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Beware Hindsight in Investing Strategies

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JLP wrote a post today about how he prefers to invest in each of the market sectors equally, instead of going the route of some total market funds and weighing them based on market capitalization. He illustrates this point by highlighting the fact that the iShares DJ Total Market Index Fund (IYY) has over 17% invested in the financial sector, which has been taken out to the woodshed as of late. See? His strategy of equal weight has prevailed!

JLP vs. iShares: JLP Wins!

I ran some more numbers, using Google Finance to extrapolate the performance of these funds over the last year (year to date, so 11 months) and then over 5 years to see if his equal weighting plan would’ve held up. The result? Investing in his allocation beats the current iShares DJ Total Market Index Fund allocation (assuming it never changed in five years and JLP’s allocation numbers were accurate) by 0.7%. The JLP Fund would’ve returned 12.7% year over year whereas the iShares DJ Total Market Index Fund returned 12.0% year over year. (If you look it up on Google Finance, the numbers don’t match up with the iShares DJ Total Market Index Fund historical figures because the allocation likely changed).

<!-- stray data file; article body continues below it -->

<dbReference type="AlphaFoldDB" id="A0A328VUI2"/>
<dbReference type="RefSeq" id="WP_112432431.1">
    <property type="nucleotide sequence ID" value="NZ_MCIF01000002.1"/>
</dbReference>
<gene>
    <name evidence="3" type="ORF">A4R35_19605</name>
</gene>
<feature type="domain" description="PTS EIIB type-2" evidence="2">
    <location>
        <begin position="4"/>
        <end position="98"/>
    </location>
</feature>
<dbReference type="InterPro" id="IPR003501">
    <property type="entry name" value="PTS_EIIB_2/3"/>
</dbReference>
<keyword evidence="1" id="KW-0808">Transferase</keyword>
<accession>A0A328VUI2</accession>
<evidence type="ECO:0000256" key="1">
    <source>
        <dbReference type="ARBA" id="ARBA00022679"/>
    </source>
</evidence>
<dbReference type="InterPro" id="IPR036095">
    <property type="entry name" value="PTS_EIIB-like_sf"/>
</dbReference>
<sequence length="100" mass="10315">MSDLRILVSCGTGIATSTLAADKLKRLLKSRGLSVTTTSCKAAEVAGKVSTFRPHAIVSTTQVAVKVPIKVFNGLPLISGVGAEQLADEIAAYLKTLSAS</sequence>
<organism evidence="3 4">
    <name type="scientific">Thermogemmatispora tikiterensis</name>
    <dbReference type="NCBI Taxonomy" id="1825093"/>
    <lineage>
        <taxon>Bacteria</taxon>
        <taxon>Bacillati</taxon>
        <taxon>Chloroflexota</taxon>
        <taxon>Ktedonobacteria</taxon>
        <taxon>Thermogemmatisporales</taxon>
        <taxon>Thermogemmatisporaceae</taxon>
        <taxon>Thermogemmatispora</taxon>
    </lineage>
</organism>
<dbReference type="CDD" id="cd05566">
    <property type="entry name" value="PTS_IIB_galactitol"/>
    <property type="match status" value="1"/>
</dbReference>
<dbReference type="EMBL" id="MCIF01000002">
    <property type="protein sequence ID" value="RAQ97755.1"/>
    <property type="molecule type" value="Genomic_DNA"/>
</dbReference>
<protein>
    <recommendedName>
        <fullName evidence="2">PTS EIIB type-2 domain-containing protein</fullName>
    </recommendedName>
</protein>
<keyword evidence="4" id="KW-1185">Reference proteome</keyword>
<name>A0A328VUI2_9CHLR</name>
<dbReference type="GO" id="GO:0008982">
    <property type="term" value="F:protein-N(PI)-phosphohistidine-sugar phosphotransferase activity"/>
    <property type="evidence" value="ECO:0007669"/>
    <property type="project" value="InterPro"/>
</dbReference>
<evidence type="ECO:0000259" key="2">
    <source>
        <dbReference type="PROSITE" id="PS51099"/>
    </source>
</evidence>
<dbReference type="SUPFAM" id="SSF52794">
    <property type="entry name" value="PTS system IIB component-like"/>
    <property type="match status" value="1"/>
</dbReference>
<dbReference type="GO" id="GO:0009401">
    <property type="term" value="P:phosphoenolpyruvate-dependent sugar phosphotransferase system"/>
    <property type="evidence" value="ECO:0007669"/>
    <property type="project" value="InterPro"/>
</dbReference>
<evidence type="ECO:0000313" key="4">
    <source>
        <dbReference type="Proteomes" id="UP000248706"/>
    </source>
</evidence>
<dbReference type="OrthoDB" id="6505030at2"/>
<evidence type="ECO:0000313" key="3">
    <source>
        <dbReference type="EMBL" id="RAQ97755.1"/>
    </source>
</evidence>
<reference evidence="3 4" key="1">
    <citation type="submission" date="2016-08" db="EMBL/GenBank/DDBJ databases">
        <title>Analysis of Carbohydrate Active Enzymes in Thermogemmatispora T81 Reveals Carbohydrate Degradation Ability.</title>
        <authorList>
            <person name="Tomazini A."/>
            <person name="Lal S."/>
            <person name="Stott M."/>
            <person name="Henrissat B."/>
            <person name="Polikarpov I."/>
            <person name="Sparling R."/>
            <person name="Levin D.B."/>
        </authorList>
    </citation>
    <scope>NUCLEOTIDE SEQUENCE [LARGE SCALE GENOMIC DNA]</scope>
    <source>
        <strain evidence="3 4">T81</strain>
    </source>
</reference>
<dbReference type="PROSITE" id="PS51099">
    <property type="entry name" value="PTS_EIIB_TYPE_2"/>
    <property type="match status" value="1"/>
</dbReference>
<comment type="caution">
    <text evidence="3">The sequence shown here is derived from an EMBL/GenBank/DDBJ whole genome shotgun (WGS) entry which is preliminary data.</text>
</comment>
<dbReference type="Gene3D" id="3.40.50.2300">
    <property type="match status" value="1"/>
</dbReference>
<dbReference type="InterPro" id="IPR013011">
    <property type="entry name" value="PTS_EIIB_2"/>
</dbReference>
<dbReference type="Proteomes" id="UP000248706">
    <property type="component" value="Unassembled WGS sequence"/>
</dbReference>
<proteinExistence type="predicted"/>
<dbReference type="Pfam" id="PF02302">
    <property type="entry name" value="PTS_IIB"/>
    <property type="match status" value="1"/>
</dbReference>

For those who love numbers, here were the ones I used:

Fund YTD Return 5 Year Return
IYM 26.4% 106.01%
IYE 25.05% 220.16%
IDU 14.33% 120.02%
IYW 13.19% 61.84%
IYJ 12.5% 85.7%
IYH 9.67% 44.02%
IYK 9.38% 59.61%
IYZ -1.35% 41.37%
IYC -4.05% 41.09%
IYF -14.89% 38.5%

What This Means

Unfortunately, like many things, not much except to provide a warning. The benefit of hindsight is that you know what already happened (duh!). In this particular case, we now know that JLP’s theory held up as long as your transaction costs didn’t eat up that 0.7% in returns (and it might very well have, depending on how much you’re investing). However, I would warn against this type of thinking, justifying your decisions after you’ve made them based on their performance.

Hindsight is dangerous because past performance is not linked to future results, everyone who reads a prospectus knows this, however not everyone believes it. Why do casinos put a roulette wheel’s history on a screen? They know that people who see a lot of red numbers are more likely to bet black. Hindsight makes sense for things that are linked, like your life decisions, but they aren’t good for random walks.

{ 6 comments, please add your thoughts now! }

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6 Responses to “Beware Hindsight in Investing Strategies”

  1. Kurt says:

    Correct. I can understand the idea behind doing your own sector weightings (trying to limit exposure to a given area) but the type of analysis that you used as a straw man, is not the reason.

  2. JLP says:

    Oops. I guess I should have run my post by you first before I published it.

  3. kurt says:

    Why do you say that? Seems like an odd thing to say.

    Just trying to help.

  4. JLP says:

    Kurt,

    Sorry. I was talking to Jim.

  5. Dang, JLP, he highlighted your post and linked to you. Why so snotty?

  6. mbhunter says:

    Traders back-test their methods all the time. It would be unwise for them not to. Any method can fall apart at any time, of course, but it’s unlikely that future events are totally uncorrelated with past events, as in the roulette example.


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